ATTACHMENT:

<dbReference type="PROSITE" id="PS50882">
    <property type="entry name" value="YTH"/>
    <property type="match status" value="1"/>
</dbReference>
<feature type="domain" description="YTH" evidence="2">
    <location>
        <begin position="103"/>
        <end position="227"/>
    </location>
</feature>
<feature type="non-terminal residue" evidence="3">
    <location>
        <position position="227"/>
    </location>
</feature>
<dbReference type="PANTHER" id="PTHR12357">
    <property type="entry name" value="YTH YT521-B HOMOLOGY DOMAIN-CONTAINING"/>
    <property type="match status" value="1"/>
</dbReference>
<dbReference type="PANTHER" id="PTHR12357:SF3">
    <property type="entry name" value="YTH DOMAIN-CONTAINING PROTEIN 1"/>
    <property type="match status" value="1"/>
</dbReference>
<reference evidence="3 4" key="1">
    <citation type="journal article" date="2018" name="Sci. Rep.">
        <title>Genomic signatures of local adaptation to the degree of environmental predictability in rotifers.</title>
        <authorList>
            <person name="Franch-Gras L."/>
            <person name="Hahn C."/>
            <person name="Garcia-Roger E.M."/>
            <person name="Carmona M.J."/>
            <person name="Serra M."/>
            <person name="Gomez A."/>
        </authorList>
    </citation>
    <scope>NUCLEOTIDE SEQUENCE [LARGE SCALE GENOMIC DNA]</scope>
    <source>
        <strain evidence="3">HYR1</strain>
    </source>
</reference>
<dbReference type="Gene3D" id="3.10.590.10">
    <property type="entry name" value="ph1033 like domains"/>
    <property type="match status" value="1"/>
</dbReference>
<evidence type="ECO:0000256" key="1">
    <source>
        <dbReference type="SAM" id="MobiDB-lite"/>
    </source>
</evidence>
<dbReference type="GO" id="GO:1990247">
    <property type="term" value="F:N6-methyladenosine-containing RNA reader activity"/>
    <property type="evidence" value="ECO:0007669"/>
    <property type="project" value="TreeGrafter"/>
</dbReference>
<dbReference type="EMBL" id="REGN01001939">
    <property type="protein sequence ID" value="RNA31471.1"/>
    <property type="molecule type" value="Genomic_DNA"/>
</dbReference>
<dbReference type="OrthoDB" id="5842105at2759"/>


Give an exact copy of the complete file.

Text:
<dbReference type="PROSITE" id="PS50882">
    <property type="entry name" value="YTH"/>
    <property type="match status" value="1"/>
</dbReference>
<feature type="domain" description="YTH" evidence="2">
    <location>
        <begin position="103"/>
        <end position="227"/>
    </location>
</feature>
<feature type="non-terminal residue" evidence="3">
    <location>
        <position position="227"/>
    </location>
</feature>
<dbReference type="PANTHER" id="PTHR12357">
    <property type="entry name" value="YTH YT521-B HOMOLOGY DOMAIN-CONTAINING"/>
    <property type="match status" value="1"/>
</dbReference>
<dbReference type="PANTHER" id="PTHR12357:SF3">
    <property type="entry name" value="YTH DOMAIN-CONTAINING PROTEIN 1"/>
    <property type="match status" value="1"/>
</dbReference>
<reference evidence="3 4" key="1">
    <citation type="journal article" date="2018" name="Sci. Rep.">
        <title>Genomic signatures of local adaptation to the degree of environmental predictability in rotifers.</title>
        <authorList>
            <person name="Franch-Gras L."/>
            <person name="Hahn C."/>
            <person name="Garcia-Roger E.M."/>
            <person name="Carmona M.J."/>
            <person name="Serra M."/>
            <person name="Gomez A."/>
        </authorList>
    </citation>
    <scope>NUCLEOTIDE SEQUENCE [LARGE SCALE GENOMIC DNA]</scope>
    <source>
        <strain evidence="3">HYR1</strain>
    </source>
</reference>
<dbReference type="Gene3D" id="3.10.590.10">
    <property type="entry name" value="ph1033 like domains"/>
    <property type="match status" value="1"/>
</dbReference>
<evidence type="ECO:0000256" key="1">
    <source>
        <dbReference type="SAM" id="MobiDB-lite"/>
    </source>
</evidence>
<dbReference type="GO" id="GO:1990247">
    <property type="term" value="F:N6-methyladenosine-containing RNA reader activity"/>
    <property type="evidence" value="ECO:0007669"/>
    <property type="project" value="TreeGrafter"/>
</dbReference>
<dbReference type="EMBL" id="REGN01001939">
    <property type="protein sequence ID" value="RNA31471.1"/>
    <property type="molecule type" value="Genomic_DNA"/>
</dbReference>
<dbReference type="OrthoDB" id="5842105at2759"/>